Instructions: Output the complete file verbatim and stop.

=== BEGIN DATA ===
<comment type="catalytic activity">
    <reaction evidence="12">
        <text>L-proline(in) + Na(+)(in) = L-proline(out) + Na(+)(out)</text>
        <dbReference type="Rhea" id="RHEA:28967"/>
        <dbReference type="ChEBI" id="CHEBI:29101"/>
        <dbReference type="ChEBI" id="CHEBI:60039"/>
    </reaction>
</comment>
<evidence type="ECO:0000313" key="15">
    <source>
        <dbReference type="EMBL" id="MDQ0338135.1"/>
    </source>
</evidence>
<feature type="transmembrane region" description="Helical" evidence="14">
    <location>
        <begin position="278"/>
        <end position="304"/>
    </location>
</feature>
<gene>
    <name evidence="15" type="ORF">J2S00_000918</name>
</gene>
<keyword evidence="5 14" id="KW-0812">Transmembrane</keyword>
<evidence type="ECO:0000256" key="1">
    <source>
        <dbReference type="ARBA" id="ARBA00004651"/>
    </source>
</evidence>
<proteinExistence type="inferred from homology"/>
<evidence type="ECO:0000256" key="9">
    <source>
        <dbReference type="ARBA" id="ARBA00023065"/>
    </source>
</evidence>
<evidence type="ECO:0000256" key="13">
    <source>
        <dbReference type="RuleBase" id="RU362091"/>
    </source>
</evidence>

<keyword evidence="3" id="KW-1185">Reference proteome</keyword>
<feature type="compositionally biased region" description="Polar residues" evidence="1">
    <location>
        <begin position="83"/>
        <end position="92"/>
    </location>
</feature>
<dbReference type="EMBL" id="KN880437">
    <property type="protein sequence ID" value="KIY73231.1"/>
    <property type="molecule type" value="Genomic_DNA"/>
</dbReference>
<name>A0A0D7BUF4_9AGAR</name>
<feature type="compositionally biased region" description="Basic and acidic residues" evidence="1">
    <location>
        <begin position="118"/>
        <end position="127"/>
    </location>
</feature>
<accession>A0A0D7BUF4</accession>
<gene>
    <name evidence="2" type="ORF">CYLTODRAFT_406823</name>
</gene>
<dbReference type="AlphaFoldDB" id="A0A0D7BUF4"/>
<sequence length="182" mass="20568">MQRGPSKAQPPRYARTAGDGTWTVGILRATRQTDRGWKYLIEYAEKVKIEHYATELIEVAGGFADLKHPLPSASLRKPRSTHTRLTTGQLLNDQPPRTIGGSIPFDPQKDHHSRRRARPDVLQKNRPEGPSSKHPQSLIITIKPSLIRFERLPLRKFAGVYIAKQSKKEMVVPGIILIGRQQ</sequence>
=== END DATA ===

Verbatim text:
<comment type="catalytic activity">
    <reaction evidence="12">
        <text>L-proline(in) + Na(+)(in) = L-proline(out) + Na(+)(out)</text>
        <dbReference type="Rhea" id="RHEA:28967"/>
        <dbReference type="ChEBI" id="CHEBI:29101"/>
        <dbReference type="ChEBI" id="CHEBI:60039"/>
    </reaction>
</comment>
<evidence type="ECO:0000313" key="15">
    <source>
        <dbReference type="EMBL" id="MDQ0338135.1"/>
    </source>
</evidence>
<feature type="transmembrane region" description="Helical" evidence="14">
    <location>
        <begin position="278"/>
        <end position="304"/>
    </location>
</feature>
<gene>
    <name evidence="15" type="ORF">J2S00_000918</name>
</gene>
<keyword evidence="5 14" id="KW-0812">Transmembrane</keyword>
<evidence type="ECO:0000256" key="1">
    <source>
        <dbReference type="ARBA" id="ARBA00004651"/>
    </source>
</evidence>
<proteinExistence type="inferred from homology"/>
<evidence type="ECO:0000256" key="9">
    <source>
        <dbReference type="ARBA" id="ARBA00023065"/>
    </source>
</evidence>
<evidence type="ECO:0000256" key="13">
    <source>
        <dbReference type="RuleBase" id="RU362091"/>
    </source>
</evidence>

<keyword evidence="3" id="KW-1185">Reference proteome</keyword>
<feature type="compositionally biased region" description="Polar residues" evidence="1">
    <location>
        <begin position="83"/>
        <end position="92"/>
    </location>
</feature>
<dbReference type="EMBL" id="KN880437">
    <property type="protein sequence ID" value="KIY73231.1"/>
    <property type="molecule type" value="Genomic_DNA"/>
</dbReference>
<name>A0A0D7BUF4_9AGAR</name>
<feature type="compositionally biased region" description="Basic and acidic residues" evidence="1">
    <location>
        <begin position="118"/>
        <end position="127"/>
    </location>
</feature>
<accession>A0A0D7BUF4</accession>
<gene>
    <name evidence="2" type="ORF">CYLTODRAFT_406823</name>
</gene>
<dbReference type="AlphaFoldDB" id="A0A0D7BUF4"/>
<sequence length="182" mass="20568">MQRGPSKAQPPRYARTAGDGTWTVGILRATRQTDRGWKYLIEYAEKVKIEHYATELIEVAGGFADLKHPLPSASLRKPRSTHTRLTTGQLLNDQPPRTIGGSIPFDPQKDHHSRRRARPDVLQKNRPEGPSSKHPQSLIITIKPSLIRFERLPLRKFAGVYIAKQSKKEMVVPGIILIGRQQ</sequence>